The following is a guest post from Nate Gilmore of Shipwire.

Tell Your Story
Don’t hide how you created your product, where the idea came from or your trials and tribulations during the creation process. This is the process that interests the press and bloggers. Put this up on your blog once you’ve figured out your way through it. Tell the story. The press loves it when you talk about how something was done. Look at the great press that these stories generated, these entrepreneurs learned how to tell a story.

Photo by Gare and Kitty

Targeted Media Outreach Is Better Than Far & Wide
Decide what customer you’re trying to reach, and to work backwards from there: Where do they hang out? What do they read? How do they engage? Then pick the top 5-10 outlets or forums, and focus on getting your story communicated through those outlets (while keeping in mind top mainstream reporters are bombarded with pitches more often than niche or trade outlets). Don’t be the crazy dude standing on a soapbox yelling the benefits of this or that to everybody who passes by. Instead, be the smart tactful one that makes a list of the few influential people that you want a relationship with and then find your approach path. Narrowing your outreach will afford you the time to personalize your approach and develop an angle or package that is most useful to your outlets, and that they will likely be most receptive to.

Think Like a Reporter & Tie to a Bigger Trend
Why does this product matter now? What problem is it solving? What’s the story behind it? And why do my readers care? These are the questions that matter most to the media when they are considering covering a product. Therefore, help them understand the landscape and why your product is unique versus the competition, and how it impacts the lives of your customers. With the media, your product shouldn’t be about making money; it’s about changing the world. If you tie your product and/or story into a bigger trend that’s happening on a national and/or global level, you will capture the interest of the reporter.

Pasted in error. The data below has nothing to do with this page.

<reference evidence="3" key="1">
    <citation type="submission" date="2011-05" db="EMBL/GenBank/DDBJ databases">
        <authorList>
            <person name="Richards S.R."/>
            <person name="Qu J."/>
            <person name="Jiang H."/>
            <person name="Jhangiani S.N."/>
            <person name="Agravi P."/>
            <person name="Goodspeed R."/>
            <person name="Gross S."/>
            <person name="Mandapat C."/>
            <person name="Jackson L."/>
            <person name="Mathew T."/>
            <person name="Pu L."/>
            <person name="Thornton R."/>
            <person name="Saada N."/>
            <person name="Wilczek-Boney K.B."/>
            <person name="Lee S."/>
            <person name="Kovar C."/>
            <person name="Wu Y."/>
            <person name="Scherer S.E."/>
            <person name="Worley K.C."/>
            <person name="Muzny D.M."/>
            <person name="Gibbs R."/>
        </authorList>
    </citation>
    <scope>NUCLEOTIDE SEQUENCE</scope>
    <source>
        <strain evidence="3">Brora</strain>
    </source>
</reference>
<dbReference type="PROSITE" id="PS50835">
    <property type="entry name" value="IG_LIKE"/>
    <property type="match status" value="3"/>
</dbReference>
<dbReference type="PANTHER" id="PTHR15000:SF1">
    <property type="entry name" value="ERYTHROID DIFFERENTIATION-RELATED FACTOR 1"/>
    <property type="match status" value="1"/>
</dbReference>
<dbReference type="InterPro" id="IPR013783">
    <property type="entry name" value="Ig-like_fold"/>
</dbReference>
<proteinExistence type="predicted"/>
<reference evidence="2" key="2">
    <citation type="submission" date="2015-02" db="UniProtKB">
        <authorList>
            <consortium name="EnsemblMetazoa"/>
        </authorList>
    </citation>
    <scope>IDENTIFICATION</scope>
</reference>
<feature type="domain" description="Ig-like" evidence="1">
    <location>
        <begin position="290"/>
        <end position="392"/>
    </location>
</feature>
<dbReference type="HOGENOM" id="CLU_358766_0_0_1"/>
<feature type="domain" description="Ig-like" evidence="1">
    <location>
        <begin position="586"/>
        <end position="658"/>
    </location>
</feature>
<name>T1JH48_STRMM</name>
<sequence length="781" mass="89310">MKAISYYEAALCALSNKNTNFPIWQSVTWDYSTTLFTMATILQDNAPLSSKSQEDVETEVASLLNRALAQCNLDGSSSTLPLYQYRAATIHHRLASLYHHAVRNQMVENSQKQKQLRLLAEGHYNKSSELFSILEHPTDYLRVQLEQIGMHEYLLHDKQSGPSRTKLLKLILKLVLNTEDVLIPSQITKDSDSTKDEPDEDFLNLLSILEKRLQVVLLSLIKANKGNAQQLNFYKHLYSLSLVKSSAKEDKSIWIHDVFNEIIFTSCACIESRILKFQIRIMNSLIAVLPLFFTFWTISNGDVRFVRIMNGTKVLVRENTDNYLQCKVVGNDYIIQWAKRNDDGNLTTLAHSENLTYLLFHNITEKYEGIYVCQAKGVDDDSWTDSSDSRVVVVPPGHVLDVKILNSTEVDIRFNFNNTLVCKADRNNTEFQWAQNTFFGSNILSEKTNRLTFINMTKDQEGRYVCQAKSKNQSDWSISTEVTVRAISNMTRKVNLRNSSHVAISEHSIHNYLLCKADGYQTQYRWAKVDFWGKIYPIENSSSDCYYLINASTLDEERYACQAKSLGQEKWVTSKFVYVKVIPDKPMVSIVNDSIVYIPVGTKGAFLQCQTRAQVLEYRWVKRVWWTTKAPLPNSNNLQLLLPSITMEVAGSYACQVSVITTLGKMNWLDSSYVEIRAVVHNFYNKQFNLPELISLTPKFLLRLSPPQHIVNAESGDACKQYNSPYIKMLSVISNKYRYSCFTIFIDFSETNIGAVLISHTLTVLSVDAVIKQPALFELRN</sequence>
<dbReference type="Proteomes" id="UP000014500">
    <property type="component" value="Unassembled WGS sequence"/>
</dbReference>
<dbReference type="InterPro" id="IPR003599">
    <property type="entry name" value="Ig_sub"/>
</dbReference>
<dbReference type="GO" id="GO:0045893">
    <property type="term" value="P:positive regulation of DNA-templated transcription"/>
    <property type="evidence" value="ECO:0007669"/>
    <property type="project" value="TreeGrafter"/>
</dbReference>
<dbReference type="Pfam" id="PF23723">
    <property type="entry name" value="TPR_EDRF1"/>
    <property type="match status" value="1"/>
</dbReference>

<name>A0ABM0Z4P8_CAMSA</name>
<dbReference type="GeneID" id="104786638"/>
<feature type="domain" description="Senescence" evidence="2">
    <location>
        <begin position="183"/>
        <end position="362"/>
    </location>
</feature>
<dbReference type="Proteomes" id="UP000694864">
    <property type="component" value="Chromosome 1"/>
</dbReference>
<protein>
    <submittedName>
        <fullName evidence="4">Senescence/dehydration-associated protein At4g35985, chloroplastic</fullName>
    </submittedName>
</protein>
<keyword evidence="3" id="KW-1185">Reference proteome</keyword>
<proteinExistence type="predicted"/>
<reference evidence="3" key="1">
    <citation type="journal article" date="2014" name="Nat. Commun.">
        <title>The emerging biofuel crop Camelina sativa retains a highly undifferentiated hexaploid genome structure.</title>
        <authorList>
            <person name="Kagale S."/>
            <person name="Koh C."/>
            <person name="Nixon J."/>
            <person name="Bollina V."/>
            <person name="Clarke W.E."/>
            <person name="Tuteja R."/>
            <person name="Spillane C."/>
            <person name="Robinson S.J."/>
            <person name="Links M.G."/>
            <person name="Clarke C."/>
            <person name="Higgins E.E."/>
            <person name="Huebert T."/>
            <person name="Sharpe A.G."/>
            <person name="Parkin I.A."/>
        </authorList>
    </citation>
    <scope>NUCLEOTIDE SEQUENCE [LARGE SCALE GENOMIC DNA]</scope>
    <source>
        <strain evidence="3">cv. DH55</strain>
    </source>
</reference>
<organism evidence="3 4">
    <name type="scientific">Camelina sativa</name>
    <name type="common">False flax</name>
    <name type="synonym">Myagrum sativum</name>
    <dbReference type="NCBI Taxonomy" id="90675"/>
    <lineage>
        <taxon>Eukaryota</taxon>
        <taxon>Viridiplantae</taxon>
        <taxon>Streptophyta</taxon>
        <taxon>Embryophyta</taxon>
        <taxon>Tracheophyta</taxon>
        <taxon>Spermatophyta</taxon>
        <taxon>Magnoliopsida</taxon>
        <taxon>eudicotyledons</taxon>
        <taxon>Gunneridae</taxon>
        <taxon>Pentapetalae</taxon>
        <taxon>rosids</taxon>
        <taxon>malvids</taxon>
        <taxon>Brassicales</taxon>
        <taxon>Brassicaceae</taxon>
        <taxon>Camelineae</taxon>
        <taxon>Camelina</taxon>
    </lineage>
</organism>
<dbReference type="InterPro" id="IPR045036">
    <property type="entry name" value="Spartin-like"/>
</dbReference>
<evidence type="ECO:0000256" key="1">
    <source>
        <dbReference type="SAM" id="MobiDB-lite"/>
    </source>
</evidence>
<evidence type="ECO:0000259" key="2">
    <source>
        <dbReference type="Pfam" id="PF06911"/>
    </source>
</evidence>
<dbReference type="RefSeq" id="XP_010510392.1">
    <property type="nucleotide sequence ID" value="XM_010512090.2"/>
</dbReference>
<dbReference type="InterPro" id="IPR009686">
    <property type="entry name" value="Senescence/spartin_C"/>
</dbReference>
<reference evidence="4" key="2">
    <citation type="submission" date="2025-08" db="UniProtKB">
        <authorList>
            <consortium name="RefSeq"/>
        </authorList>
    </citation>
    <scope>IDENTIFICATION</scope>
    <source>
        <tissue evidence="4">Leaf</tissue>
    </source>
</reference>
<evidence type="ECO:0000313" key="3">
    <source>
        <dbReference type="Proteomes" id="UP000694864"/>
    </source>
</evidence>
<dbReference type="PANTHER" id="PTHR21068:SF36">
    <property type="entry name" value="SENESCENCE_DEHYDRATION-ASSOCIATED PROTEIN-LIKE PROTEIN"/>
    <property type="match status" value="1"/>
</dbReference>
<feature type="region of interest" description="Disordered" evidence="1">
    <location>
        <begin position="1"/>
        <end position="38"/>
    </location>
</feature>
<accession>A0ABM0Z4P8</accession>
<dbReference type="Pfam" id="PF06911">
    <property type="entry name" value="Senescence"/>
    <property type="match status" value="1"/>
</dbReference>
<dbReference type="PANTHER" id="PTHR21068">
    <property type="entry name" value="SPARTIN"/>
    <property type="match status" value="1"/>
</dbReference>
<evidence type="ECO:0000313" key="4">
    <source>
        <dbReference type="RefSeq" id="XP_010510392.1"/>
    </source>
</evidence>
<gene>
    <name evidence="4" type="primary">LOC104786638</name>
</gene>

Photo by jrossol

Pitch Smart, Tune Your Pitch and Yes… Less Is More
The media hates receiving spam as much as you do, so spamming is a fast way to get ignored. Treat the media like an acquaintance whose friend you respect. Familiarize yourself with their reporting style and topics of interest, and then work to understand what their needs are, so that you can properly deliver news of your product in a way that will help it matter to THEIR readers.
Honestly, you can spend hours crafting e-mails to press people. I personally think the amount of time you spend writing the e-mail is inversely proportionate to the response you will get. Do your research, figure out the best way to contact a reporter (twitter, blog, email, phone etc), and then get to it. Don’t waste time perfecting your emails. Unless your product is booze or candy, less is more when it comes to PR. Send e-mails that are shorter, leave messages that are short and to the point. Make sure they can get everything they need in less time.

Photo by Let Ideas Compete

Bait Your Hook
A hook is the sound-bite of your idea. It is the most interesting way you could frame your idea in the fewest amount of words. It needs to be interesting and tight. Make it shiny when you put it in their face over Twitter, Facebook or that really nice FedEx pack that has their new favorite product come out with your card and “push here for a delightful day” message. If you bury your hook in a long e-mail or endless message you baited it wrong.

Photo by freezelight

Blog Comment Spamming Is Evil; but, Saying Hello Politely Is Groovy